Two UChicago Scholars to Receive Scaglione Prizes from the Modern Language Association

Noemie Ndiaye (left) photo by John Zich and Maria Anna Mariani

For their books, Assoc. Prof. Noémie Ndiaye and Asst. Prof. Maria Anna Mariani respectively will receive the Aldo and Jeanne Scaglione Prize for Comparative Literary Studies and for Italian Studies from the Modern Language Association on Jan. 5, 2024.

Ndiaye’s book "Scripts of Blackness: Early Modern Performance Culture and the Making of Race" (2022) examines how early modern theater and performance culture helped turn Blackness into a racial category and how that cultural decision still resonates today.

Mariani’s book "Italian Literature in the Nuclear Age: A Poetics of the Bystander" (2023) explores the position of the bystander in the atomic age by focusing on Italy as an example of paradoxical power and powerlessness. Her comprehensive study of Italian literary intellectuals’ engagement with the existential and political questions raised during the nuclear era shows its broader relevance.

UChicago Scholar Receives ASAP Book Prize

Tina Post

Asst. Prof. Tina Post became intrigued with how the gesture of expressionlessness operated in the 20th-century Black performances across literature, visual and performance art, film, theater, dance, the boxing ring and everyday life. For her original insights, she recently received the Association for the Study of the Arts of the Present Best Book Prize for her first book, “Deadpan: The Aesthetics of Black Inexpression” (2023). The ASAP Prize recognizes the book that has made the most significant contribution to the study of the arts of the present.

Post contends that deadpan—dead is for inanimate, and pan is slang for face—is an investigation of the aesthetic affects at work at the intersection of Blackness and embodied expression.

“This book motivated by questions about the phenomenon I see,” said Post, assistant professor in the Department of English Language and Literature and the College at UChicago. “I had not read satisfying explorations about expressionlessness and its intersection with Blackness.”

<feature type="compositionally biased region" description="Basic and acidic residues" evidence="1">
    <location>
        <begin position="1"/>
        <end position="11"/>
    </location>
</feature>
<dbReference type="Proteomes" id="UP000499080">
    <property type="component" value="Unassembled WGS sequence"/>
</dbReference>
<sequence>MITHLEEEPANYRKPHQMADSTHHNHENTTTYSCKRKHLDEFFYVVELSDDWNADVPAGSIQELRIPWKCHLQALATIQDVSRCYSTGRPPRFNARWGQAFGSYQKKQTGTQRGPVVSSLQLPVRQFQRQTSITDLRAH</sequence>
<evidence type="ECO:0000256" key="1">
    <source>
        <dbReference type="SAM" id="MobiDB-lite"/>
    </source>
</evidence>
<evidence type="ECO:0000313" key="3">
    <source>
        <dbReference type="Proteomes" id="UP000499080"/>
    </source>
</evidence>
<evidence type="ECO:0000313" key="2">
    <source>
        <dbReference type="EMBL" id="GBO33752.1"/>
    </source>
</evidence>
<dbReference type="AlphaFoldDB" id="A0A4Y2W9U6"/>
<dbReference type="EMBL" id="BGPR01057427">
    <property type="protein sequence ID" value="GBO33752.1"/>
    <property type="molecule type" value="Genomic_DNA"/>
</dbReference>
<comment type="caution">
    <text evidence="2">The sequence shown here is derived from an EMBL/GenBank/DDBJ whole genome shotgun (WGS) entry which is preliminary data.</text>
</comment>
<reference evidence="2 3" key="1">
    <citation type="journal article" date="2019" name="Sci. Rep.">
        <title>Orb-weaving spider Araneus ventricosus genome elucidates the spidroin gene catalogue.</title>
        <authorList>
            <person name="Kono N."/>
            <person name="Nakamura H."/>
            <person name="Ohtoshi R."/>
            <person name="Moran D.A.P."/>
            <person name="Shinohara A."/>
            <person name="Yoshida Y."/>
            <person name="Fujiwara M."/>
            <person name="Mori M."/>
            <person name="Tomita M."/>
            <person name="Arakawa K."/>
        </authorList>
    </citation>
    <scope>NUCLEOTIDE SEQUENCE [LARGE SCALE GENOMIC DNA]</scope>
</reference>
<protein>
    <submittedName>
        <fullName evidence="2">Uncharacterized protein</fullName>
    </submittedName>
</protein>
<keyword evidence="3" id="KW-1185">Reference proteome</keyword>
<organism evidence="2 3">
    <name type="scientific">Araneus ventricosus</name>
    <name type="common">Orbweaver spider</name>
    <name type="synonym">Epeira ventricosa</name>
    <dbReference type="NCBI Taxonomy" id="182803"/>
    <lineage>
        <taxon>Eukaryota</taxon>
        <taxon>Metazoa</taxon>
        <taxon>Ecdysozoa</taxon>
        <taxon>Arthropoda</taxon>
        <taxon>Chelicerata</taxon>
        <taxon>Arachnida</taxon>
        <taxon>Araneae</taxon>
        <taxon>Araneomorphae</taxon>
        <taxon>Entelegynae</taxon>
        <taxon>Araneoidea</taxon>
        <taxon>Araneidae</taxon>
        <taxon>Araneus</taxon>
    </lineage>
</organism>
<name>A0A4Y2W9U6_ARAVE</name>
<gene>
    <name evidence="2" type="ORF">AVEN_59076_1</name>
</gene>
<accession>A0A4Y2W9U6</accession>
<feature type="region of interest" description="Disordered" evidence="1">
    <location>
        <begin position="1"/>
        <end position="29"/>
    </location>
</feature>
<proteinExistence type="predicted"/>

UChicago Humanities Alum Earns Prestigious Mitchell Scholarship

Tommy Hagan

How do we create a society that no longer sees prisons as a solution?

This is a question that has guided Tommy Hagan, AB’21, in both his personal life and in his academic pursuits at the University of Chicago, from which he graduated with a dual degree in Fundamentals: Issues and Texts and philosophy. 

For years, Hagan has worked to abolish prison and foster enduring peace. As a result of his efforts, Hagan, from Ho-Ho-Kus, N.J., has earned a prestigious George J. Mitchell Scholarship. On Nov. 18, he was one of 12 scholars selected from among nearly 350 applicants for the highly competitive program, which recognizes and fosters intellectual achievement, leadership, and a commitment to community and public service.

Two Humanities Scholars to Receive the Charles J. Goodwin Award

Sofia Torallas Tovar and Christopher Faraone

Profs. Christopher Faraone and Sofía Torallas Tovar will receive the Charles J. Goodwin Award of Merit by the Society for Classical Studies as co-editors of the book, The Greco-Egyptian Magical Formularies (2022) in January 2024. It is rare for this prestigious award to be given for a co-edited volume or for one concerned with papyrological texts, a subfield of classics, according to Faraone and Torallas Tovar.

“With their project, Professors Faraone and Torallas Tovar have established the study of ancient magic on an entirely new footing,” said Clifford Ando, David B. and Clara E. Stern Distinguished Service Professor in the Departments of Classics and History and the College and chair of Classics at UChicago. “It's not just that their edition observes the best modern principles of textual criticism. Their project advances new ways of treating any texts, in which format and medium also play a fundamental role in interpretation.”